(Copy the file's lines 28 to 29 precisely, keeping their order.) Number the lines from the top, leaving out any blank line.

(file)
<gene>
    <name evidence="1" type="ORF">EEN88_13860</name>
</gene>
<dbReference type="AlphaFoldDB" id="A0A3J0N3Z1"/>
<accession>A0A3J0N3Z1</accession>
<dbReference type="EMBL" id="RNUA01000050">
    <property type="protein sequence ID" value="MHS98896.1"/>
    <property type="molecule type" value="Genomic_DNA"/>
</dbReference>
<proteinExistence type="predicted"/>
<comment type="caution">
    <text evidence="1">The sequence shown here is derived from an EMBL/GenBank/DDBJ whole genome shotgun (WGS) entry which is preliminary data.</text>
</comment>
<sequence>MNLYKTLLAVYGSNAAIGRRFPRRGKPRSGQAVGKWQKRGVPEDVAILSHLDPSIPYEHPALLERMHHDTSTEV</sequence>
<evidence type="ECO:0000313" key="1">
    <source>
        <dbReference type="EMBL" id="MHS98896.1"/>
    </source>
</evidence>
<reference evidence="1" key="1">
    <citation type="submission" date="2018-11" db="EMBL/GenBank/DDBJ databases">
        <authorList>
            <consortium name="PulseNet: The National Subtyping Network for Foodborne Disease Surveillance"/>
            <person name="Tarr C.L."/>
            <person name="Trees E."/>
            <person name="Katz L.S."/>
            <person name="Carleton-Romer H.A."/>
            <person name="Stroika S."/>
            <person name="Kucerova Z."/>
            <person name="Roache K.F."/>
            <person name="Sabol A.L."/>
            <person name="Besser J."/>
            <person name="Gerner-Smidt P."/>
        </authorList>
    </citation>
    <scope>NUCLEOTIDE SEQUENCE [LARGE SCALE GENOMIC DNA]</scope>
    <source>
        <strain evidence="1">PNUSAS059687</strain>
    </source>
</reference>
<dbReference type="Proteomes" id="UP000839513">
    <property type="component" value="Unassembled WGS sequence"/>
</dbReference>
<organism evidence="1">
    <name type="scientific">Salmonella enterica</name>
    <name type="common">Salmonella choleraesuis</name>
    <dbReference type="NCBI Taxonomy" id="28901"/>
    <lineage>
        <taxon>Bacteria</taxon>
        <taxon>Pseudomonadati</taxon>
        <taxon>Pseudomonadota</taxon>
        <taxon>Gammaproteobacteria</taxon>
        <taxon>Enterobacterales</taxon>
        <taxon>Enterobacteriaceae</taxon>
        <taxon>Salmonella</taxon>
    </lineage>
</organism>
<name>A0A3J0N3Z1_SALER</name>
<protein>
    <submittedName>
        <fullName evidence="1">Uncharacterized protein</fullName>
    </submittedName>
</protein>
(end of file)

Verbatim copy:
            <person name="Stroika S."/>
            <person name="Kucerova Z."/>